-- Oriang Pottery Women Group
in Homa Bay Country, Western Kenya, is home to water,
cooking and plate pots that were used in the prehistoric
times until the development of metal cooking utensils.
1969, the group has remained relevant to keeping the
traditional African utensils alive despite the
introduction of new metal utensils globally.
are still favored and are in high demand due to their
storage power while most people purchase cooking pots
because they heat up faster,” Filgona Wanjara, the
groups Chairperson told Xinhua in an interview.
noted that their latest make—fridge pot and jiko stove,
are becoming very popular as people order for them as
far as Nairobi, the capital city of Kenya.
that even though fridge pot takes too long to make, it
is popular along the lake Victoria Basin and beyond as
it helps keep drinking water cool during hotter months.
are also gaining popularity as it enables families to
use less fuel wood while cooking their food.
that their business thrives because plastic containers
are unpopular with most people who claim that they do
not keep water cool especially during hotter seasons.
noted that their clients testify that foods cooked from
the pot are better than the ones cooked in metal
that unknown to the current generation, food cooked in
the pot continues being cooked even after being removed
from the fire.
from the pot takes some time but the foods are often
well cooked,” Rosa Ogero, a resident of Kendu bay town
who uses cooking pots said.
that even though modernity is forcing people to abandon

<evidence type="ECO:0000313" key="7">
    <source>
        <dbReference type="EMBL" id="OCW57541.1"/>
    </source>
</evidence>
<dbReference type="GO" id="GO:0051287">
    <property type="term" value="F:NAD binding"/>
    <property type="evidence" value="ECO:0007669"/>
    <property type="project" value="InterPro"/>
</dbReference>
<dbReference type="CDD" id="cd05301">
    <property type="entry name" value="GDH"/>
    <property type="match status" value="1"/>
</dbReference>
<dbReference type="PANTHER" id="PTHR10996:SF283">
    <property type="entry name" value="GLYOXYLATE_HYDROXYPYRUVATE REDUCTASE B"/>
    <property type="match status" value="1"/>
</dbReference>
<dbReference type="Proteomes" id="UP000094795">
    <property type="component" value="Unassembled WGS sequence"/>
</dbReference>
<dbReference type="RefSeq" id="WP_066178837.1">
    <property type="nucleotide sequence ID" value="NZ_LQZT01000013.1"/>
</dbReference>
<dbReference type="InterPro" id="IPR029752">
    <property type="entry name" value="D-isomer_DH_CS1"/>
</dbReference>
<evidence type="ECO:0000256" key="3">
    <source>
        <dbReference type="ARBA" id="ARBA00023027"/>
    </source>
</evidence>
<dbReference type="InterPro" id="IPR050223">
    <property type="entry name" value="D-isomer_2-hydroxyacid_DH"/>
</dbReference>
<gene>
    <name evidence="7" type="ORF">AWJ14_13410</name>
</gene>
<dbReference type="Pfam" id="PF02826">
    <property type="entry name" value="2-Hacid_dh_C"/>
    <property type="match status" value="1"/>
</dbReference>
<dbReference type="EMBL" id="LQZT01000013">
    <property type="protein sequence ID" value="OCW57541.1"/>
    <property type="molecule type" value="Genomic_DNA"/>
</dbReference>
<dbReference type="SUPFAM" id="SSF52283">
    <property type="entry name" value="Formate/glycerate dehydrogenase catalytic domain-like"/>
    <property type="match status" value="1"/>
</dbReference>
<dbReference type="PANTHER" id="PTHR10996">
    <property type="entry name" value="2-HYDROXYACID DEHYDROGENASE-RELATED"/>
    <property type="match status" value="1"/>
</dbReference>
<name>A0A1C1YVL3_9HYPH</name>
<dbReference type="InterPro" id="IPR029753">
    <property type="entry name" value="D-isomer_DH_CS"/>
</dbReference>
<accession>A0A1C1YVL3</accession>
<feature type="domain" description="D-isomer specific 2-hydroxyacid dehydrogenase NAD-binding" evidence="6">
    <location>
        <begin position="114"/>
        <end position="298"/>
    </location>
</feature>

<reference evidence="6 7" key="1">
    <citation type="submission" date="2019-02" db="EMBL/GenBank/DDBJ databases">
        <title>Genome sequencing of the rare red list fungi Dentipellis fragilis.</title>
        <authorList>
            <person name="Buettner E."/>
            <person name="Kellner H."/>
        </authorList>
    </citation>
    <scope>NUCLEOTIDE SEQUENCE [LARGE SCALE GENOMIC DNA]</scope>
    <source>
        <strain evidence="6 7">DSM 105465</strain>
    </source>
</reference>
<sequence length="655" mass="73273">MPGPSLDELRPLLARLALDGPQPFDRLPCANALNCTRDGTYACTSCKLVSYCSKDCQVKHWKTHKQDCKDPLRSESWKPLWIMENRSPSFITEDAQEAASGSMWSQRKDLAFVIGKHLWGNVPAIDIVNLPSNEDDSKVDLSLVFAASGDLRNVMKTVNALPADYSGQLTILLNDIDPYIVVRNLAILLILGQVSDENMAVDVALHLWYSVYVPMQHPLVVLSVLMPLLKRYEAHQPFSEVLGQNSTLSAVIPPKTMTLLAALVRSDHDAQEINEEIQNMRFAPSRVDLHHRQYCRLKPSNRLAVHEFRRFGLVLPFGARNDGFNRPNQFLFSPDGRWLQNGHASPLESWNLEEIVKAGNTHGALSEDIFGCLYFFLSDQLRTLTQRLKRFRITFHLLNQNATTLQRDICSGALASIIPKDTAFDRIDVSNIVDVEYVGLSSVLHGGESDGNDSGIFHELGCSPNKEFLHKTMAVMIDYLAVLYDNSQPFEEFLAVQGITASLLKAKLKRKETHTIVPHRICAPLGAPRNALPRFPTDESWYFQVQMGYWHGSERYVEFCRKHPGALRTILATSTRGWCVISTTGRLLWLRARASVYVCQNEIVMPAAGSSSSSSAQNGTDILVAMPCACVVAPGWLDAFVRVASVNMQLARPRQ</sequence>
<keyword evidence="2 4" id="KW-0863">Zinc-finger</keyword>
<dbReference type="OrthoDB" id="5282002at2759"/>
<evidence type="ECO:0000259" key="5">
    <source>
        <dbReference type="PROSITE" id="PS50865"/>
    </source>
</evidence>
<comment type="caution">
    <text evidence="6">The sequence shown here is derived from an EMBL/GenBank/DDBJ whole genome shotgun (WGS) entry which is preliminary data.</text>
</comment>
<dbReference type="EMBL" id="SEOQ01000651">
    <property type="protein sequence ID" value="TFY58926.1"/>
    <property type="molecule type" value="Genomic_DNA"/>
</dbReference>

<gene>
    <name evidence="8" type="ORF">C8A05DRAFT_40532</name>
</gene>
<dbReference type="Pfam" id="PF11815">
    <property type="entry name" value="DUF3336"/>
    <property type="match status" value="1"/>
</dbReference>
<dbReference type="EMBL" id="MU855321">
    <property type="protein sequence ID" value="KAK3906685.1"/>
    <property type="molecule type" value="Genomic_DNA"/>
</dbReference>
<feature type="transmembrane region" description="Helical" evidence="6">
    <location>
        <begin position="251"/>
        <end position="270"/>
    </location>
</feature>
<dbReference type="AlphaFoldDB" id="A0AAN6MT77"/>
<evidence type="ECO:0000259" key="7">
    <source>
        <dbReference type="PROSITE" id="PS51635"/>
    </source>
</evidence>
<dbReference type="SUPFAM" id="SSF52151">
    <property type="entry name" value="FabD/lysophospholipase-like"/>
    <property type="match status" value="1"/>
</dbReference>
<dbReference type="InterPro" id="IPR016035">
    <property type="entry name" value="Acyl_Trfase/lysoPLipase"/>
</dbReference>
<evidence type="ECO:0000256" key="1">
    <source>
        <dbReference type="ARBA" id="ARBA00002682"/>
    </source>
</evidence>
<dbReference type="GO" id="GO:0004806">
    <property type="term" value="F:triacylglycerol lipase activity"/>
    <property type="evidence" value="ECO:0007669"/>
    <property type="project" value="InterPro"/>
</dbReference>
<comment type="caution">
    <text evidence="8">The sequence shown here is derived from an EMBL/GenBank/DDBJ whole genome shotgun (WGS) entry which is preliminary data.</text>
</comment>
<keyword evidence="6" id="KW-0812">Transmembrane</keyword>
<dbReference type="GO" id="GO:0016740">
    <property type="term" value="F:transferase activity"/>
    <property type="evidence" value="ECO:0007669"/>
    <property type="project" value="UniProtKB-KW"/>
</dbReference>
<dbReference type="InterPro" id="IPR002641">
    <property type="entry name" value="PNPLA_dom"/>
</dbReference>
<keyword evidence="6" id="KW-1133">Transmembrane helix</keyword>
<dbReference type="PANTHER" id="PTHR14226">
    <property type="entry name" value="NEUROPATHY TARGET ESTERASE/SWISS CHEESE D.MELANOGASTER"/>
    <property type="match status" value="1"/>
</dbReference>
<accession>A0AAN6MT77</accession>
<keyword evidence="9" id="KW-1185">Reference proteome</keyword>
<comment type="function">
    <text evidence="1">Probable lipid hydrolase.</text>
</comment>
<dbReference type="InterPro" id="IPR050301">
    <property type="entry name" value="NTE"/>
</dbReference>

some items, the use of pot utensils is still popular.
“They are cheap, available and also does not
disappoint,” she added.
the pottery utensils, the group members first find
special clay. The clay is collected fresh and wet from
the banks of River Sare, 10 kilometers away, where they
dig the soil and collect the clay and transport it to
the group premises. Sometimes, during dry seasons they
collect dry clay to which they add water to avoid
blend the clay, smoothing and compressing it to what one
intends to make after mixing it properly with water
ready to form pottery,” Jakoyo added.
are then allowed to dry for utmost two weeks, until it
is properly dry to avoid cracks forming and then the
women paddle the outside of the vessel with a flat piece
of wood, mixed with some traditional concoctions that
make the utensil durable.
pile grass and use them for covering the pots and bury
them in hot blazing fire,” said Jakoyo.
The pots are
then let to cool down completely before being moved from
the ashes of the fire to avoid cracking.
Wanjara, the group members leave between 10-20 percent
of the proceeds, depending on the number one makes in
the group account.
is then used as a merry-go-round and often members
borrow during emergencies such as falling sick,” she
that with the use of jiko stoves, populations need to be
encouraged to adopt its use to help save trees for fuel
The group is
currently involved in making flower pots and vase and
they have orders mainly from Nairobi.